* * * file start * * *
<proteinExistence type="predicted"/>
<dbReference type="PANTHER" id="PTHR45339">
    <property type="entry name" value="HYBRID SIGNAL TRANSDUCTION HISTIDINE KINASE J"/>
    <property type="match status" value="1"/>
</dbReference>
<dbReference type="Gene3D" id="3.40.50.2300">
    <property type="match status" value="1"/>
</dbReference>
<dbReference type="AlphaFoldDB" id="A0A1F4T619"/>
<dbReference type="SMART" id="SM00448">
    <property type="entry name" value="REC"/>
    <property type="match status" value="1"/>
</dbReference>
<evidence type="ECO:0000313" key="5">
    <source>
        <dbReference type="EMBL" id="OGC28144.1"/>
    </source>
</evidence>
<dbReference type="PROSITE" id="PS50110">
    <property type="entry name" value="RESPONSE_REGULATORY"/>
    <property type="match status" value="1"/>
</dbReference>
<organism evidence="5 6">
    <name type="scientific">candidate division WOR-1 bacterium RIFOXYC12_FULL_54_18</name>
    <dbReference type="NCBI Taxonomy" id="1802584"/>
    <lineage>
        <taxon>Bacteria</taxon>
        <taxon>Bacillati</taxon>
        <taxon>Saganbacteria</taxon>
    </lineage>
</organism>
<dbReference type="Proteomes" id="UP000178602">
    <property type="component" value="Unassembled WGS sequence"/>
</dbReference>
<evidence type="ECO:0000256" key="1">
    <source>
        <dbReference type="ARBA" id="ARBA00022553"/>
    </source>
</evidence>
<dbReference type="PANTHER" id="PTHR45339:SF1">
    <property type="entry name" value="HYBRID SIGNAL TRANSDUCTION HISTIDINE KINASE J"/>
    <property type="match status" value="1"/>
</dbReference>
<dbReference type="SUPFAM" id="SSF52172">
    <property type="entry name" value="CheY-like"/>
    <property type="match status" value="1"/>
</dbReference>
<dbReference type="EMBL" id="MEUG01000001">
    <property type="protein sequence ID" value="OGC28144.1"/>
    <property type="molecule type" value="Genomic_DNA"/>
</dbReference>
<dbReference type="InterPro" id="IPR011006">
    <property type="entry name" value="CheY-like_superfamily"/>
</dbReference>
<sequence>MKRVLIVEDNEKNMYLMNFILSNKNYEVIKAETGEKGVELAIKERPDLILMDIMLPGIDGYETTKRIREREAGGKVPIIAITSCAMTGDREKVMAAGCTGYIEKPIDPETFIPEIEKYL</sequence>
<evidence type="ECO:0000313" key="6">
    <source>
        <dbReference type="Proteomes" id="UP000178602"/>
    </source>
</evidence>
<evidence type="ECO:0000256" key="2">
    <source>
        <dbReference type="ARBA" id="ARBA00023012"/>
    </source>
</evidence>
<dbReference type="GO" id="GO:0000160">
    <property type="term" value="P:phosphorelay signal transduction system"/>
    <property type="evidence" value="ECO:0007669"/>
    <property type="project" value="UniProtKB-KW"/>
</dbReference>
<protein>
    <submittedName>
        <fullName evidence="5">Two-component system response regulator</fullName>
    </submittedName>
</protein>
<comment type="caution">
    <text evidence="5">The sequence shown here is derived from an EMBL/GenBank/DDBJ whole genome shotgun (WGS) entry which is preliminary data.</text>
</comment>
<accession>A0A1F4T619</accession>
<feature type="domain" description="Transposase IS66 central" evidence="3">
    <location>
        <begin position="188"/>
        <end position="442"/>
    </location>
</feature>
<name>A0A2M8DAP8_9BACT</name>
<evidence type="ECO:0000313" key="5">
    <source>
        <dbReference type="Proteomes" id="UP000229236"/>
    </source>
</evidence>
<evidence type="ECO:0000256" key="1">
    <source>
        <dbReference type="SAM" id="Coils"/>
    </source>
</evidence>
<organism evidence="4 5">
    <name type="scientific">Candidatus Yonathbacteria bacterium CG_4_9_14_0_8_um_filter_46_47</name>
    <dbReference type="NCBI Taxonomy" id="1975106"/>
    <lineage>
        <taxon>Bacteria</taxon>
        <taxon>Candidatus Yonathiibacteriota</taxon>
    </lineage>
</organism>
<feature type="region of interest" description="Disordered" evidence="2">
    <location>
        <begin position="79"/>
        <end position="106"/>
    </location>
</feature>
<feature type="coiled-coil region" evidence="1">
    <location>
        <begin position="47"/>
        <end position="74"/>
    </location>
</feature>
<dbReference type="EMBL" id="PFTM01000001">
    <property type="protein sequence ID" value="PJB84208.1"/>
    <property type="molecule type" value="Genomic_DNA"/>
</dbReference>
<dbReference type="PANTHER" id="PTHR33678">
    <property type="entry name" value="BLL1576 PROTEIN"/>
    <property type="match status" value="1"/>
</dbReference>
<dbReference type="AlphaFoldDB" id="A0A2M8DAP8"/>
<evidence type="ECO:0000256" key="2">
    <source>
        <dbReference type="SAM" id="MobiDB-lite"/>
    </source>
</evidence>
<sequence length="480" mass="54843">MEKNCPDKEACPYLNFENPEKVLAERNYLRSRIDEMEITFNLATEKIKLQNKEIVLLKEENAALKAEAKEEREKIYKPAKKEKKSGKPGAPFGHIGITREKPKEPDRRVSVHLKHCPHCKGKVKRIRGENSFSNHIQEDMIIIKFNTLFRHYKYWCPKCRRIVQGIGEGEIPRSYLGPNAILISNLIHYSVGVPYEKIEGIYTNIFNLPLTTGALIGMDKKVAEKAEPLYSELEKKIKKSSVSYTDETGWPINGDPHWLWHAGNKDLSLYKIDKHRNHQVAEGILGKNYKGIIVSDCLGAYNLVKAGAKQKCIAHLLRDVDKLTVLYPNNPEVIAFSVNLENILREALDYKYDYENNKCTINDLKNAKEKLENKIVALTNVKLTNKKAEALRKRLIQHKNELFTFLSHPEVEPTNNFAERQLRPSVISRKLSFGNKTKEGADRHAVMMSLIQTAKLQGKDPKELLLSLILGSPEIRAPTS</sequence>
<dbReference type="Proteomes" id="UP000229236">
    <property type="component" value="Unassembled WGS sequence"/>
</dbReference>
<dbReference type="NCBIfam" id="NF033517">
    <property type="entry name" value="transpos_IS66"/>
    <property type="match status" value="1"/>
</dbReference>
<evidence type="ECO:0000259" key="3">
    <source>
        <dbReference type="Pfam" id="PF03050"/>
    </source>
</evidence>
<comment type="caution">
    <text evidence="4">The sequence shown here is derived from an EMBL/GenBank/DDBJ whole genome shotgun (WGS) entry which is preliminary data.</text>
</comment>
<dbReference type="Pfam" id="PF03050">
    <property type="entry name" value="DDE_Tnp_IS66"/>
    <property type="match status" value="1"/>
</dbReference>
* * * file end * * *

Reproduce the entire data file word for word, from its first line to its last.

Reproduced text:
<proteinExistence type="predicted"/>
<dbReference type="PANTHER" id="PTHR45339">
    <property type="entry name" value="HYBRID SIGNAL TRANSDUCTION HISTIDINE KINASE J"/>
    <property type="match status" value="1"/>
</dbReference>
<dbReference type="Gene3D" id="3.40.50.2300">
    <property type="match status" value="1"/>
</dbReference>
<dbReference type="AlphaFoldDB" id="A0A1F4T619"/>
<dbReference type="SMART" id="SM00448">
    <property type="entry name" value="REC"/>
    <property type="match status" value="1"/>
</dbReference>
<evidence type="ECO:0000313" key="5">
    <source>
        <dbReference type="EMBL" id="OGC28144.1"/>
    </source>
</evidence>
<dbReference type="PROSITE" id="PS50110">
    <property type="entry name" value="RESPONSE_REGULATORY"/>
    <property type="match status" value="1"/>
</dbReference>
<organism evidence="5 6">
    <name type="scientific">candidate division WOR-1 bacterium RIFOXYC12_FULL_54_18</name>
    <dbReference type="NCBI Taxonomy" id="1802584"/>
    <lineage>
        <taxon>Bacteria</taxon>
        <taxon>Bacillati</taxon>
        <taxon>Saganbacteria</taxon>
    </lineage>
</organism>
<dbReference type="Proteomes" id="UP000178602">
    <property type="component" value="Unassembled WGS sequence"/>
</dbReference>
<evidence type="ECO:0000256" key="1">
    <source>
        <dbReference type="ARBA" id="ARBA00022553"/>
    </source>
</evidence>
<dbReference type="PANTHER" id="PTHR45339:SF1">
    <property type="entry name" value="HYBRID SIGNAL TRANSDUCTION HISTIDINE KINASE J"/>
    <property type="match status" value="1"/>
</dbReference>
<dbReference type="SUPFAM" id="SSF52172">
    <property type="entry name" value="CheY-like"/>
    <property type="match status" value="1"/>
</dbReference>
<dbReference type="EMBL" id="MEUG01000001">
    <property type="protein sequence ID" value="OGC28144.1"/>
    <property type="molecule type" value="Genomic_DNA"/>
</dbReference>
<dbReference type="InterPro" id="IPR011006">
    <property type="entry name" value="CheY-like_superfamily"/>
</dbReference>
<sequence>MKRVLIVEDNEKNMYLMNFILSNKNYEVIKAETGEKGVELAIKERPDLILMDIMLPGIDGYETTKRIREREAGGKVPIIAITSCAMTGDREKVMAAGCTGYIEKPIDPETFIPEIEKYL</sequence>
<evidence type="ECO:0000313" key="6">
    <source>
        <dbReference type="Proteomes" id="UP000178602"/>
    </source>
</evidence>
<evidence type="ECO:0000256" key="2">
    <source>
        <dbReference type="ARBA" id="ARBA00023012"/>
    </source>
</evidence>
<dbReference type="GO" id="GO:0000160">
    <property type="term" value="P:phosphorelay signal transduction system"/>
    <property type="evidence" value="ECO:0007669"/>
    <property type="project" value="UniProtKB-KW"/>
</dbReference>
<protein>
    <submittedName>
        <fullName evidence="5">Two-component system response regulator</fullName>
    </submittedName>
</protein>
<comment type="caution">
    <text evidence="5">The sequence shown here is derived from an EMBL/GenBank/DDBJ whole genome shotgun (WGS) entry which is preliminary data.</text>
</comment>
<accession>A0A1F4T619</accession>
<feature type="domain" description="Transposase IS66 central" evidence="3">
    <location>
        <begin position="188"/>
        <end position="442"/>
    </location>
</feature>
<name>A0A2M8DAP8_9BACT</name>
<evidence type="ECO:0000313" key="5">
    <source>
        <dbReference type="Proteomes" id="UP000229236"/>
    </source>
</evidence>
<evidence type="ECO:0000256" key="1">
    <source>
        <dbReference type="SAM" id="Coils"/>
    </source>
</evidence>
<organism evidence="4 5">
    <name type="scientific">Candidatus Yonathbacteria bacterium CG_4_9_14_0_8_um_filter_46_47</name>
    <dbReference type="NCBI Taxonomy" id="1975106"/>
    <lineage>
        <taxon>Bacteria</taxon>
        <taxon>Candidatus Yonathiibacteriota</taxon>
    </lineage>
</organism>
<feature type="region of interest" description="Disordered" evidence="2">
    <location>
        <begin position="79"/>
        <end position="106"/>
    </location>
</feature>
<feature type="coiled-coil region" evidence="1">
    <location>
        <begin position="47"/>
        <end position="74"/>
    </location>
</feature>
<dbReference type="EMBL" id="PFTM01000001">
    <property type="protein sequence ID" value="PJB84208.1"/>
    <property type="molecule type" value="Genomic_DNA"/>
</dbReference>
<dbReference type="PANTHER" id="PTHR33678">
    <property type="entry name" value="BLL1576 PROTEIN"/>
    <property type="match status" value="1"/>
</dbReference>
<dbReference type="AlphaFoldDB" id="A0A2M8DAP8"/>
<evidence type="ECO:0000256" key="2">
    <source>
        <dbReference type="SAM" id="MobiDB-lite"/>
    </source>
</evidence>
<sequence length="480" mass="54843">MEKNCPDKEACPYLNFENPEKVLAERNYLRSRIDEMEITFNLATEKIKLQNKEIVLLKEENAALKAEAKEEREKIYKPAKKEKKSGKPGAPFGHIGITREKPKEPDRRVSVHLKHCPHCKGKVKRIRGENSFSNHIQEDMIIIKFNTLFRHYKYWCPKCRRIVQGIGEGEIPRSYLGPNAILISNLIHYSVGVPYEKIEGIYTNIFNLPLTTGALIGMDKKVAEKAEPLYSELEKKIKKSSVSYTDETGWPINGDPHWLWHAGNKDLSLYKIDKHRNHQVAEGILGKNYKGIIVSDCLGAYNLVKAGAKQKCIAHLLRDVDKLTVLYPNNPEVIAFSVNLENILREALDYKYDYENNKCTINDLKNAKEKLENKIVALTNVKLTNKKAEALRKRLIQHKNELFTFLSHPEVEPTNNFAERQLRPSVISRKLSFGNKTKEGADRHAVMMSLIQTAKLQGKDPKELLLSLILGSPEIRAPTS</sequence>
<dbReference type="Proteomes" id="UP000229236">
    <property type="component" value="Unassembled WGS sequence"/>
</dbReference>
<dbReference type="NCBIfam" id="NF033517">
    <property type="entry name" value="transpos_IS66"/>
    <property type="match status" value="1"/>
</dbReference>
<evidence type="ECO:0000259" key="3">
    <source>
        <dbReference type="Pfam" id="PF03050"/>
    </source>
</evidence>
<comment type="caution">
    <text evidence="4">The sequence shown here is derived from an EMBL/GenBank/DDBJ whole genome shotgun (WGS) entry which is preliminary data.</text>
</comment>
<dbReference type="Pfam" id="PF03050">
    <property type="entry name" value="DDE_Tnp_IS66"/>
    <property type="match status" value="1"/>
</dbReference>